Over the past several weeks, we have had numerous questions in regards to special teams. Over the next couple of classes, we will break down special teams play and show its importance in the outcome of football games.
The two most measurable statistics affecting the outcome of a football game are turnover ratio and field position. Each time the ball is punted or kicked there is a great deal of yardage involved and a high risk of turnovers. Field position is the essence of football -- the farther a team has to drive the ball, the less of a chance it has to score.
In this week's class, we will begin with the set up for the organization of special teams focusing on the punt and punt return units.
More and more college football teams are keeping their starters on the field in kicking situations. This shows the importance of special teams' play and allows your best athletes to be in the game. Coaches stress the honor and privilege of serving on the special teams -- often a team's most respected unit. Ideally, backups and role players will also be involved because they are rested and focused for their chance to make an impact.
Some programs choose to have a special teams coordinator who is in charge of all phases of special teams. Others have several different coaches in charge of each individual unit, dividing up the responsibilities. Either way, the entire staff and head coach is involved in the coaching of each phase. Below is how the punt and punt return units are divided up for coaching assignments. The scout team represents the opponent's looks and personnel that you prepare for and coach against.
Punt protection and fakes - Coach A
Scout team - Coach B
Centers and personnel protectors - Coach C
Left side of protection (guard, tackle, slot) - Coach D
Right side of protection (guard, tackle, slot) - Coach E
Gunners (left and right) - Coach F
Punter, timing of snap and punt, operation time - Coach G
Punt return and block team - Coach A
Scout team - Coach B
Corners - Coach C
One, two and three - Coach D
Four and five - Coach E
Six, seven, eight - Coach F
Returners - Coach G
When punting the football, you are constantly focusing on several goals. The first is not allowing a punt block. Nothing affects momentum and the outcome of a football game more than having a punt blocked. Teams should always think protection first, coverage second. The second goal is a net punting average of 37.5 yards. Net punting is the end result of the punt after the return yardage. The punt's height, distance, coverage and penalties are among the many other factors. A third goal is to limit the opponent's punt return to 8.0 or less. The gunners or the wide outs are the most important punt coverage players. Because they have no punt protection responsibilities, the gunners are the first men down the field in coverage.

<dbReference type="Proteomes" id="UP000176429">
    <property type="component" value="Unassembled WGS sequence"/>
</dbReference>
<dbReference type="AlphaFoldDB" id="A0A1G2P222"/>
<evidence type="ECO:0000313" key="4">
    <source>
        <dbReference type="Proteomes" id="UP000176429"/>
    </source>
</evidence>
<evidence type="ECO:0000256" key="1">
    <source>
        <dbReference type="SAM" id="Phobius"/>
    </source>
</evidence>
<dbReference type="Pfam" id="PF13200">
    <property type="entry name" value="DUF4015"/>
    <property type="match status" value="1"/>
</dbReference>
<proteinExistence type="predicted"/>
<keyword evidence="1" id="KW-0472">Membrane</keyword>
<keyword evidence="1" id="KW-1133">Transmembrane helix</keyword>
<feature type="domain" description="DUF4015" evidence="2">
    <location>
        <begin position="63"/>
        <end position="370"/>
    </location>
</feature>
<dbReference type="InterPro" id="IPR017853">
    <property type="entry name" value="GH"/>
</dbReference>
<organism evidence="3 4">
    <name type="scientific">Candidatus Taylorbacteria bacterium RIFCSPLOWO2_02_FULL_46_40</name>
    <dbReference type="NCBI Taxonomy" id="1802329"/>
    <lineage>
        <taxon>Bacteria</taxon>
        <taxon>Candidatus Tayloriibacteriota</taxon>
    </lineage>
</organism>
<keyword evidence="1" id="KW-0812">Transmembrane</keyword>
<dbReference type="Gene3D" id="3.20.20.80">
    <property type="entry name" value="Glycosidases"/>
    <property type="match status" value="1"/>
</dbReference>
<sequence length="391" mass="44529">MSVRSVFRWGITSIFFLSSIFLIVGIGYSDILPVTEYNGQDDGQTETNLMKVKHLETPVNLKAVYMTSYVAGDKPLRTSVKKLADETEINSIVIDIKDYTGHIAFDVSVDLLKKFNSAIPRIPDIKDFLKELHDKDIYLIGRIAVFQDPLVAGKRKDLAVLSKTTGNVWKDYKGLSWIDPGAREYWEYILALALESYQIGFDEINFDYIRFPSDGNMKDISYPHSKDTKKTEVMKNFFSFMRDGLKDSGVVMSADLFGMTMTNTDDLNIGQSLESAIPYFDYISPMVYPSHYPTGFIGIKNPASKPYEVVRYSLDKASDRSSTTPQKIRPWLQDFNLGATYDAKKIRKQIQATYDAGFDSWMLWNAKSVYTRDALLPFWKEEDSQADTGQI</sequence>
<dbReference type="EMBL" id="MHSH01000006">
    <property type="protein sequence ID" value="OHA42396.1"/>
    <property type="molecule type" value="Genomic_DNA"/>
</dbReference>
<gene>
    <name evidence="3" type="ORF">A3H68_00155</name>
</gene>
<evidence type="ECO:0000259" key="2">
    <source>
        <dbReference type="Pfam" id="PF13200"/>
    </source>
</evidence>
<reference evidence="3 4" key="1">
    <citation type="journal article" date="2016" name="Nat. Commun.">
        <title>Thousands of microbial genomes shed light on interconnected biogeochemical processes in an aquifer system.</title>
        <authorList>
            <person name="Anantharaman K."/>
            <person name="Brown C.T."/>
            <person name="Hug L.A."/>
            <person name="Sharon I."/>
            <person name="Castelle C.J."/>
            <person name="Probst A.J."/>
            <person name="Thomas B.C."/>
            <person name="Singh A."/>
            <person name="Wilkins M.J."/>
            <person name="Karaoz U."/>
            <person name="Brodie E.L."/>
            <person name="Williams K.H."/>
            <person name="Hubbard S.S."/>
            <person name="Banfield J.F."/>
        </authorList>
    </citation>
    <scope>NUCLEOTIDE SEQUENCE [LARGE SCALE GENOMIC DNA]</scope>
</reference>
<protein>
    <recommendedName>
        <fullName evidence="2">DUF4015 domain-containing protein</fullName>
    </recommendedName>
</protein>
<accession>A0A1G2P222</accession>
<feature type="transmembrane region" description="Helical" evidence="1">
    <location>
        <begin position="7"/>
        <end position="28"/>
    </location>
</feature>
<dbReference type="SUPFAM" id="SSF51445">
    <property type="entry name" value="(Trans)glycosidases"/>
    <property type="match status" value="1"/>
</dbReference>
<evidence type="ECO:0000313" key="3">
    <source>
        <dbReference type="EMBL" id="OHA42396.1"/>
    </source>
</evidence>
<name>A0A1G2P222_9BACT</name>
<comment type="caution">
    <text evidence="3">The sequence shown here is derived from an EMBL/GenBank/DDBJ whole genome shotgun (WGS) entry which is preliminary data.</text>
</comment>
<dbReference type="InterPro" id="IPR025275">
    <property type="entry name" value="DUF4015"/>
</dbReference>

The operation of the punt is critical, including the snap and getaway time for the punter. You must perform your snap-to-punt process within the following standards: (1) the 15-yard snap in .08 seconds, (2) the punter's catch and kick time in 1.4 seconds and (3) a total operation time of 2.2 seconds.
The minimum hang time for a 40-yard punt should be 4.1 seconds. Hang time refers to the amount of time the ball is in the air once it leaves the punter's foot to the returner's catch.
Spread punt formation
Almost everyone in college or pro football uses the spread punt formation employing two wide outs, referred to as gunners or sprinters. The gunners have no punt protection responsibility and this allows them to release immediately down the field for coverage. This leaves the center, two guards, two tackles, two slots and a personal protector to block for the punter.
It is obvious you have eight blockers to protect your punter. The punt return can normally rush a maximum of eight, if they cover the gunners, who are eligible receivers and also have a returner back deep. The difficulty in this protection is the snapper must snap and also block a man. The punting team will count out the potential rushers from the outside in. This is why you normally see punt protection teams at the line of scrimmage pointing to the defenders across from them. In man punt protection diagram below, the gunners are responsible for 0s, the slots are responsible for 1s, tackles for the 2s, the guards for the 3s. The personall protector will block a 4 to his right or left depending on the protection. The center will block the opposite 4.
Vertical set technique
The punt team's center, guards, tackles and slots will use a technique of getting depth away from the line of scrimmage on the snap called the deep vertical set. This allows them to get away from the rushers to be able to recognize twists and stunts. The punt team will pass off these twists and stunts like offensive linemen using zone protection. In the drawing below, the guard and tackle pass off the twist. It is imperative to know that the tackle still blocks the 2 and the guard still takes the 3, but it is how they end up after the twist.
The toughest block in man punt protection is for the center. The center's first priority is an accurate snap, but then must block the 4. In the diagram below, we show the center blocking the 4 in the left gap.
Double teaming the gunner